Truth be told, I’ve never been a great sleeper. I’ve had to work really hard at it. It seems like one of those things that should be easy, right? Not for me. So if you struggle to get a good night sleep or want to know more about the SINGLE MOST IMPORTANT thing you can do for your health then please read on!


Sleep seems to be the one thing that wellness experts agree on. While you could read 10 different health and wellness books and you may get completely different information on the proper nutritional plan to follow, everyone agrees that sleep is crucial to your health.

How much sleep do we need?

The recommended amount for an adult is 7-9 hours of sleep a night.

(If you have little ones at home, please reference this research paper; it’s crucial for their growth and development that they get enough sleep too).

What happens during sleep?

Sleep gives your body the opportunity to repair and recover. Your breathing and heart rate slows, your blood pressure drops, your muscles relax, and energy is restored. You release hormones essential for growth and development (including muscle development). Every 90 minutes (25% of sleep) your body goes through REM sleep and during this time your brain is very active and dreams occur. This portion of sleep provides energy to your brain and body and gives you the ability to “practice” skills you learned during the day.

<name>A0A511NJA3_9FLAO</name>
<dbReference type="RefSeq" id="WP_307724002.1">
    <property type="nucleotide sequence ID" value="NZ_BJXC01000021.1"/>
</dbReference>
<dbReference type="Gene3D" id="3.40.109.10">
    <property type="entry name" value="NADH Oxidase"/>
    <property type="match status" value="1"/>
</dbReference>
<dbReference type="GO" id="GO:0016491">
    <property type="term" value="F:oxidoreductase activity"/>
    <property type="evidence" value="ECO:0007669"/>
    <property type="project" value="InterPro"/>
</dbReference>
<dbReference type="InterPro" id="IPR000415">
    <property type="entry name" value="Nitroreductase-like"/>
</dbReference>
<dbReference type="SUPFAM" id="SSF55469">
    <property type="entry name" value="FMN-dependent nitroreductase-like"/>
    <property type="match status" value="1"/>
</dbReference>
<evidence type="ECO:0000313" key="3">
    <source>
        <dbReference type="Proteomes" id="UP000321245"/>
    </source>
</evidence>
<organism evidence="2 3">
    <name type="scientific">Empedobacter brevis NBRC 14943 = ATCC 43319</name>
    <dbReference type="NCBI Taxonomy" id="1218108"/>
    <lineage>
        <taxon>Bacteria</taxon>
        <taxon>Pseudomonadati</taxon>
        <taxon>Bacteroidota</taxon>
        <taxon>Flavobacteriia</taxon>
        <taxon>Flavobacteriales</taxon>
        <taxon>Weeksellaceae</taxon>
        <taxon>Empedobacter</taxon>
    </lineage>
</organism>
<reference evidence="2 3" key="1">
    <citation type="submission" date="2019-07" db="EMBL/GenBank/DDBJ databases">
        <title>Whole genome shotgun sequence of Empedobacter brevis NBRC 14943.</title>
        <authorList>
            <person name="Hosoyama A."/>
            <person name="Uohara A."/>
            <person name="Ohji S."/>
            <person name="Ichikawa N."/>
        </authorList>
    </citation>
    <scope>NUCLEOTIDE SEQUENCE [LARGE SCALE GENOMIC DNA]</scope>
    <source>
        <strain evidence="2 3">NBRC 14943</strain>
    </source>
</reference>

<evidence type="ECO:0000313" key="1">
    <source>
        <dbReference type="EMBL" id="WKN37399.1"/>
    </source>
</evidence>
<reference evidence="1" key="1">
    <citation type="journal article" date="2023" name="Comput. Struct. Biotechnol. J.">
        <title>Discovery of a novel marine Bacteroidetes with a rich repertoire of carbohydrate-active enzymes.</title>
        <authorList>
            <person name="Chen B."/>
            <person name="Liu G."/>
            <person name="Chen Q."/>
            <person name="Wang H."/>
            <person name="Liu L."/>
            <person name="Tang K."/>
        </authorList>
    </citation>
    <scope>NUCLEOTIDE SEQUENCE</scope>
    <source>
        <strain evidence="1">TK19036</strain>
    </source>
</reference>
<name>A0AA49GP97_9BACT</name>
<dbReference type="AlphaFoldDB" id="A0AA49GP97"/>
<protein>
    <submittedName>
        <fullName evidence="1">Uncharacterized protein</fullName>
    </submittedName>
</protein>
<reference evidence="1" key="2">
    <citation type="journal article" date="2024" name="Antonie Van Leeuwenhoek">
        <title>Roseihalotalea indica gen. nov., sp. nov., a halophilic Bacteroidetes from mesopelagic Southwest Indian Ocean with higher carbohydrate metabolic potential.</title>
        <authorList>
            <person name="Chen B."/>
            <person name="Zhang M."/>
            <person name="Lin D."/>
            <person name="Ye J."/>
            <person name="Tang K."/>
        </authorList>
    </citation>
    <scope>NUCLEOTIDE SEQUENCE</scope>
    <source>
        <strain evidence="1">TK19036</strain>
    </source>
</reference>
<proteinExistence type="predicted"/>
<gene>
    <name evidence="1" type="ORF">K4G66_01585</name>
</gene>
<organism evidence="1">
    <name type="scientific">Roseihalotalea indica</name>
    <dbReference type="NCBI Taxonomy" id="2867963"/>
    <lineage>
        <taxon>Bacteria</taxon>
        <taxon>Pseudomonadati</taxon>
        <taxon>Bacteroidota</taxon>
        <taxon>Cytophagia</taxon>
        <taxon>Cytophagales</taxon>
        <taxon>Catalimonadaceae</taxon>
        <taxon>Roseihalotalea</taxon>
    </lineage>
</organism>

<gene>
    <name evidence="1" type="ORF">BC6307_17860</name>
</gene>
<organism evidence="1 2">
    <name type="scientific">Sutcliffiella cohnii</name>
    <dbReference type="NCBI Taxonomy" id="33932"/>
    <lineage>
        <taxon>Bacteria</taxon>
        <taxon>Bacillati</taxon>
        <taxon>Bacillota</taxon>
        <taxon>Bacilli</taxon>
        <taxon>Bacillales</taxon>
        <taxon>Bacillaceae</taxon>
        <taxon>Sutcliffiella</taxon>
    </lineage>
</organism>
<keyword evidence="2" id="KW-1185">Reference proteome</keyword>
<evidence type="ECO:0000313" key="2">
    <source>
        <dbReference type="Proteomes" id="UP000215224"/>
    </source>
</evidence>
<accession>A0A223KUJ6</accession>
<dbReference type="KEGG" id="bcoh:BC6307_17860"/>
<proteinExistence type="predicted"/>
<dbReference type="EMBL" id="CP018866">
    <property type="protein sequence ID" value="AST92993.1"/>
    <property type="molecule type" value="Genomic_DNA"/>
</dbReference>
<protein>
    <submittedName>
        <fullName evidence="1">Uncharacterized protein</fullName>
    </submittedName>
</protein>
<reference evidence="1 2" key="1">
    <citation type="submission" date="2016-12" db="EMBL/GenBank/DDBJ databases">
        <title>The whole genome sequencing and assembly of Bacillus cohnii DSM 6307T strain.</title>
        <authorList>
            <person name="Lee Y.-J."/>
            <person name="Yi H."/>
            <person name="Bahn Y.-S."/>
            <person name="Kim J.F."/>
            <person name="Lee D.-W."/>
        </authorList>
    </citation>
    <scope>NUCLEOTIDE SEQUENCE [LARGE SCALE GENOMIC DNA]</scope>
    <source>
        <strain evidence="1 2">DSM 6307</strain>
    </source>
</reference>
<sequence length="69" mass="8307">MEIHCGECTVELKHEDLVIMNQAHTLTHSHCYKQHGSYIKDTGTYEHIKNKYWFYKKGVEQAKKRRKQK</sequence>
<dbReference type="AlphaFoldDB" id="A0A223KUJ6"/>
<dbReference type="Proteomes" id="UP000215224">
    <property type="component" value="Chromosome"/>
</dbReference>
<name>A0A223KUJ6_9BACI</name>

What happens to our overall health when we don’t sleep enough?

According to the National Institutes of Health:

1. Sleep is critical for brain health. It’s forming new pathways to help you learn, strengthen memories and be creative. Sleep deficiency alters activity in the brain leading to trouble making decisions, solving problems, and paying attention.

2. Sleep plays a part in the healing and repair of your heart and blood vessels. Ongoing sleep deficiency is linked to increased risk of heart disease, kidney disease, high blood pressure, diabetes, and stroke.

3. Sleep helps with your emotional and behavioral regulation. Sleep deprivation can cause moodiness and irritability. It’s even been linked to depression and suicide.

4. Sleep affects how your body reacts to insulin, the hormone that controls blood sugar levels. Sleep deficiency results in higher than normal blood sugar levels.

5. The immune system relies on sleep to stay healthy. Sleep deficiency makes it hard to fight common infections.

6. People whom are sleep deficient take longer to finish tasks, have slower reaction times, and make more mistakes.

How does sleep impact our weight?

Sleep helps balance your appetite by regulating the hormone levels of ghrelin and leptin which play a role in hunger and fullness. During sleep your leptin levels naturally rise. If weight loss is your goal then listen carefully to this one: if you cut your sleep short, your body tries to adjust by making you hungry again. HOLY COW, yes — you read that right.

Research has found that shorter sleep periods (6 hours or less):

1.) Lowers overall daily leptin levels

2.) Cause an increase in appetite

3.) And even make people crave carbs and other fattening foods

When you deprive yourself of a good night’s sleep, your hormones will FORCE you to want to eat more food.

I invite (ok politely challenge!) you to log 8 hours of sleep tonight. Then let me know how you feel! Was it easier to eat healthy? Were your workouts better? Were you less moody or more productive? Let me know how it goes!

To Your Amazing Health,